the united states because of the role it played in toppling colonel qaddafi, but also because coy say with every conversation i have had with every libyan here in the last three or four days a sense of shock, dismay and embarrassment over what happened at the killing of the u.s. em was door. and i think that has really been a wake-up call for many here who, in fact, want to take action now against these militias and armed groups, whether they are able to do it or not is another question. >> brown: are you picking up any more about who was responsible, who's being looked at, who is being discussed over there? >> i mean it is early. most people assume that it's radical jihadist group which is known here and which now some of the militias are going after. but there is really a broader problem here. the problem is that since the fall of qaddafi the authorities are relying not on their own security forces, because they don't have any. they have subcontracted security to militias and armed groups because they need someone to step in. but those very forces are the ones that are fueling the i
condemnation has given a strong message that the united states government not only condemns it, but has absolutely no support for such blasphemous videos or content anywhere. i think that is an important message. i think that should go a long way in ending the violence on many streets in the world. >> brown: but in iran, at a military parade, president mahmoud ahmadinejad accused the u.s. and others of promoting strife under the guise of protecting civil liberties. >> ( translated ): they are seeking to trigger ethnic and religious conflicts. they chant fake slogans of freedom, and claim commitment to freedom of thought and freedom of speech. >> brown: and back in pakistan, prime minister raja pervez ashraf called for the world to outlaw blasphemy. >> we are demanding that the united nations and other international organizations seek a law that bans such hate speech aimed at fomenting hatred and sowing the seeds of discord through such falsehood. >> brown: in the meantime, pakistan shut down youtube access after the web site refused to remove the anti- islamic video. and in france, auth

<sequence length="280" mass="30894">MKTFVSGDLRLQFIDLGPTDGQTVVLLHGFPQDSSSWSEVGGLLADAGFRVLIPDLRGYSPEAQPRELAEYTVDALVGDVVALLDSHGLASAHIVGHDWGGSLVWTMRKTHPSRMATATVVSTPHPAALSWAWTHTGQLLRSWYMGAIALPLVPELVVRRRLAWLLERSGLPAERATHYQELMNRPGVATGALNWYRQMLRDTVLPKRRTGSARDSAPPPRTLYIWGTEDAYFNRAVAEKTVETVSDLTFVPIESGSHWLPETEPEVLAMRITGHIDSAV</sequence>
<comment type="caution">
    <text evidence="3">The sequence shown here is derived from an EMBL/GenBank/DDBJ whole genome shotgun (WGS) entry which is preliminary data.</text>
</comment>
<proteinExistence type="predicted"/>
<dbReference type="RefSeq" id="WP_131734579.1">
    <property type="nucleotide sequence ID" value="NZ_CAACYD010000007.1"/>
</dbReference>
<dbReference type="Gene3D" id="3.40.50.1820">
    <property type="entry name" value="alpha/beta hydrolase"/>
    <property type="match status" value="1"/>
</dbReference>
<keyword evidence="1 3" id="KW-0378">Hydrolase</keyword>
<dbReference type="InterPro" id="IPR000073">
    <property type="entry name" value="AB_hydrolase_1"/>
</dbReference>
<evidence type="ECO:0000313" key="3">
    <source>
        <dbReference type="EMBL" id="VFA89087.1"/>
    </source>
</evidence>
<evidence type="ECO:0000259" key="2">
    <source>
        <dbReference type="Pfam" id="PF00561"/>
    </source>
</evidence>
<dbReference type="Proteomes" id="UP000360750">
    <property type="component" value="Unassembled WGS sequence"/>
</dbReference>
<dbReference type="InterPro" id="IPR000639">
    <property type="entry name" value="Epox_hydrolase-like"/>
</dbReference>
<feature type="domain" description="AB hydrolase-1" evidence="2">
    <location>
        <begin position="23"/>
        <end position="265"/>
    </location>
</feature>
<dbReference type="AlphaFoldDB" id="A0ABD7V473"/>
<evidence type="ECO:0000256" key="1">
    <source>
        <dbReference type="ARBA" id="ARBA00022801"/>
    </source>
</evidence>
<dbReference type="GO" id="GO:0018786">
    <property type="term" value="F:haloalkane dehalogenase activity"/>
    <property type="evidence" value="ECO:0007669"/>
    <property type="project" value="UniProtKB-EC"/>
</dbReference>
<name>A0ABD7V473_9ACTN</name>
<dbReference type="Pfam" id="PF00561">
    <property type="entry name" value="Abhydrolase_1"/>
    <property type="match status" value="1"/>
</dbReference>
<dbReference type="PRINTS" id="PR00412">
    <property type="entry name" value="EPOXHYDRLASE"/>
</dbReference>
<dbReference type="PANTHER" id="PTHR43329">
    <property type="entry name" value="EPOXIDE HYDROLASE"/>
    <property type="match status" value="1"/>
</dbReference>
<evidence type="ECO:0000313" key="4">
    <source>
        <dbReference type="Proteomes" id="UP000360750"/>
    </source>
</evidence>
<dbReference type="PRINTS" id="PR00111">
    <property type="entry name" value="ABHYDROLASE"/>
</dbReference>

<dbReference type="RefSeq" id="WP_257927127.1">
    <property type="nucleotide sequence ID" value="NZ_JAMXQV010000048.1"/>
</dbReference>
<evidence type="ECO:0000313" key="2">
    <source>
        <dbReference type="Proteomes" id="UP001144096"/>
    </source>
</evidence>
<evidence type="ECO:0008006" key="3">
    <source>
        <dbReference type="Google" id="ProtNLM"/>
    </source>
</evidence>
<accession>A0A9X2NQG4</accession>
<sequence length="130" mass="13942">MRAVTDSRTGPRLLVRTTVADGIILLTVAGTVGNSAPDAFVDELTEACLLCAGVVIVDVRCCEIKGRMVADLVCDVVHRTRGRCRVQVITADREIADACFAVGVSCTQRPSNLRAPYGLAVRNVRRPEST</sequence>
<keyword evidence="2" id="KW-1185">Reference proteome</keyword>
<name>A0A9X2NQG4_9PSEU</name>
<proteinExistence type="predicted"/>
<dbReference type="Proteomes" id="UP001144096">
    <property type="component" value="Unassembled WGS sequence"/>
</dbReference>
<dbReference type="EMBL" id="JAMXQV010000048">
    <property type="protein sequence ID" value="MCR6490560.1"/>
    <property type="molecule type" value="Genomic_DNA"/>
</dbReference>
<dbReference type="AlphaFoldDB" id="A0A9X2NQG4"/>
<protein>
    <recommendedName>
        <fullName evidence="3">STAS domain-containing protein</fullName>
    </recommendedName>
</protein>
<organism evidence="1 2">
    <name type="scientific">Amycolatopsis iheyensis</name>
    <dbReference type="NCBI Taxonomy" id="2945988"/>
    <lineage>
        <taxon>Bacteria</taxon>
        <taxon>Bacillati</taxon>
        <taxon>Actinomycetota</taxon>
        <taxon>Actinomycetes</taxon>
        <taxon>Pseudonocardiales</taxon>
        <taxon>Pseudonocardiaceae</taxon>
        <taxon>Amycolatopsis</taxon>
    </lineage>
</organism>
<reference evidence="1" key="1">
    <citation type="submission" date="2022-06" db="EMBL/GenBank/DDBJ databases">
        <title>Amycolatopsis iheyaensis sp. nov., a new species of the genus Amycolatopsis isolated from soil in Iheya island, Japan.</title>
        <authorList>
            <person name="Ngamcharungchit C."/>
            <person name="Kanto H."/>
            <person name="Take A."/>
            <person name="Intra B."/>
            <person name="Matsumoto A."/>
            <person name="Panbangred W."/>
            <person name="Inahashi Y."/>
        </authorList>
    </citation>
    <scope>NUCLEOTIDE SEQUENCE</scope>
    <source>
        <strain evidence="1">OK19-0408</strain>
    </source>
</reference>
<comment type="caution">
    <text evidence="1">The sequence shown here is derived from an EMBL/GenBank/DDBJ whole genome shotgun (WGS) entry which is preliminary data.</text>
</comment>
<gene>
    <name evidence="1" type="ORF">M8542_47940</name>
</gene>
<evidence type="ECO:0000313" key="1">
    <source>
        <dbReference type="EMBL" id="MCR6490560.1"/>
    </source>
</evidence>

will happen if asd falls? >> there is definitely increasing worry in the united states administration about in whose hands these weapons are falling. >> these two stories on this special edition frontline. >> frontline is made possible by contributions to your pbs station from viewers like you. thank you. and by the corporation for public broadcasting. major funding is provided by the john d. and catherine t. macarthur foundation, committed to building a more just, verdant and peaceful world. and by reva and david logan, committed to investigative journalism as the guardian of the public interest. additional funding is provided by the park foundation, dedicated to heightening public awareness of critical issues. and by tfrontline journalism fund, supporting investigative reporting and enterprise journalism. >> narrator: guardian reporter ghaith abdul-ahad's journey into syria began five weeks ago on a supply route the rebels use to bring weapons from neighboring turkey. >> this is all liberated territory at the moment. >> narrator: the rebels are fighting to overthrow president bashar
Search Results 0 to 12 of about 13 (some duplicates have been removed)